LOS ANGELES (Ticker) -- With the largest crowd to watch a hockey game in California cheering them on, the Los Angeles Kings finally found the passion to record their first playoff win in nearly eight years.
Jozef Stumpel redirected Mathieu Schneider's shot to snap a third-period tie and Felix Potvin made 22 saves as Los Angeles ended a 13-game postseason losing streak with a 2-1 victory over the Detroit Red Wings.
The Kings won their first postseason game since taking the opener of the 1993 Stanley Cup Finals with the Montreal Canadiens, 4-1, on June 1. However, they trail their Western Conference quarterfinal series, two games to one.
Held without a shot in Game Two, Stumpel got his stick on Schneider's shot through traffic with 6:47 remaining.
"We wanted to go after them more," Stumpel said. "Everyone knows how we have to play in the playoffs. In the first two games, we didn't do it. Tonight, we did. It's great to get the streak off our backs."
Luc Robitaille scored twice for Los Angeles in its win over the Canadiens and more than seven years later gave his team its first lead in this series with his 51st career playoff goal 8:21 into the second period.
"We didn't think about the streak," Robitaille said. "We just wanted to win tonight's game. I'm the only guy left from '93. I got a couple of them then, too.
"Our guys came out and everybody came out hard tonight. We had everybody on board and that's why we won. I mean, you're not going to beat a team like that if you don't have all of your guys playing their best game. That's what we did tonight."
Robitaille got off a quick slap shot from the outside of the left faceoff circle, sending the puck over the outstretched right leg of Red Wings goaltender Chris Osgood.
A little less than 10 minutes later, defenseman Nicklas Lidstrom tied it with his first playoff goal, but Detroit suffered its first opening-round playoff loss since a 3-2 defeat at Phoenix on April 26, 1998.
"They came out strong and played a real consistent game," Red Wings defenseman Larry Murphy said. "We didn't create the opportunities we needed to to win. They set us down pretty good. That was the big difference tonight -- we just didn't get the scoring opportunities."
The Red Wings' NHL record of 13 straight first-round playoff game victories came to an end. They also lost to a team from California for the first time in 19 postseason contests. Detroit again was without injured stars Steve Yzerman and Brendan Shanahan.
After hosting a Los Angeles Lakers game earlier in the evening, the Staples Center drew a record 18,478 fans for the Kings, who were two defeats away from tying the NHL record for consecutive playoff losses, set by the Chicago Blackhawks from 1975-79.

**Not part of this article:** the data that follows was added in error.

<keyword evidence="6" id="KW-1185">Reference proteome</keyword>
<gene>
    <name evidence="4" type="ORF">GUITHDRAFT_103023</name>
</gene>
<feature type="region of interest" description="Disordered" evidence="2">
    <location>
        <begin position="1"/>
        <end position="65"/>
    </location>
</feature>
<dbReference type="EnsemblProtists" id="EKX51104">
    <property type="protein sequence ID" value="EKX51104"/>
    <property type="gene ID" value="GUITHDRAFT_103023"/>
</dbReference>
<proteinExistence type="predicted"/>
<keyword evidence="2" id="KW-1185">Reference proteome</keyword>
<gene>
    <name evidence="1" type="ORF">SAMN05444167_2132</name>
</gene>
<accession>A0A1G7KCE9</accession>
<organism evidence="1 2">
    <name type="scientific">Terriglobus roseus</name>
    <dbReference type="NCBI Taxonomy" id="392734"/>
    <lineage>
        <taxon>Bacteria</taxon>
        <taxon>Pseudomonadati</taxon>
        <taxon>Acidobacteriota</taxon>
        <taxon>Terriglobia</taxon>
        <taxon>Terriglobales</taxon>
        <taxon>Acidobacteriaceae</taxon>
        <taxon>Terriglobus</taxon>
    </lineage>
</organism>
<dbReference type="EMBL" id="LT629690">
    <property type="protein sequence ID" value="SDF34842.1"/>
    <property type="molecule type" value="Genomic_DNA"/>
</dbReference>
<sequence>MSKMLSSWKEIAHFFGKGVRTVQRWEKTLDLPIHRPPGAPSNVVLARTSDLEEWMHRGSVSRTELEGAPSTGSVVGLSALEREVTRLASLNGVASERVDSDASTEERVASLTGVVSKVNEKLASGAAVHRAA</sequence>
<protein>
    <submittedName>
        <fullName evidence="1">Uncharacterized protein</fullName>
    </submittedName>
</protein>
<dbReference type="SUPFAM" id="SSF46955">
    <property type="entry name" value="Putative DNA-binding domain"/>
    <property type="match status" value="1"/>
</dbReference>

Los Angeles had lost six straight playoff games at home and could have tied the NHL mark with another setback.
In the first two games of the series, the Kings had been outmuscled by Detroit, especially in the first five minutes of each contest.
On Sunday, Los Angeles was the much more physical of the teams, who played Saturday night in Detroit. The Kings outhit the Red Wings, 50-34.
"We felt we got steamrolled in Detroit, literally, and we had to play harder," Los Angeles coach Andy Murray said. "That was the bottom line. We had to play harder and more physical. Along with that, we had to play smarter as well. We had some good efforts out there. A lot of intensity and a lot of emotion."
Robitaille had a scoring chance in the opening minutes but his shot hit the right goalpost and went past the crease between the goal line and Osgood.
Los Angeles had a two-man advantage for almost two minutes in the second period following penalties to Detroit wingers Darren McCarty and Kirk Maltby but recorded only one shot.
The Kings missed more chances in the second period when Red Wings right wing Pat Verbeek drew a double-minor for hitting Kings defenseman Mattias Norstrom in the face with his stick. But they managed just two shots on the power play and are 0-for-34 with the man advantage since the start of last season's first-round sweep at the hands of Detroit.
However, Los Angeles did contain the Red Wings' power play, which had scored five times in 10 chances over the first two games. Detroit had the man advantage with less than four minutes left in the game but mustered just one shot. It finished an 0-for-7 night.
"I felt we were more assertive there tonight," Murray said. "I thought we tried to dictate there tonight. We tried to get into their shooting lanes more than we did. They're still scary every time they get a power play because of the people they have out there. But I thought we were doing a lot more dictating than receiving."
"I think they controlled the rebounds better tonight," said Detroit coach Scotty Bowman. "I thought we played hard. (The travel) was tough on both teams. We just couldn't put it in the net like we did last game."
Asked if his team missed Yzerman and Shanahan, Bowman said, "I don't know. I think we played a pretty decent game."
Osgood made 22 saves.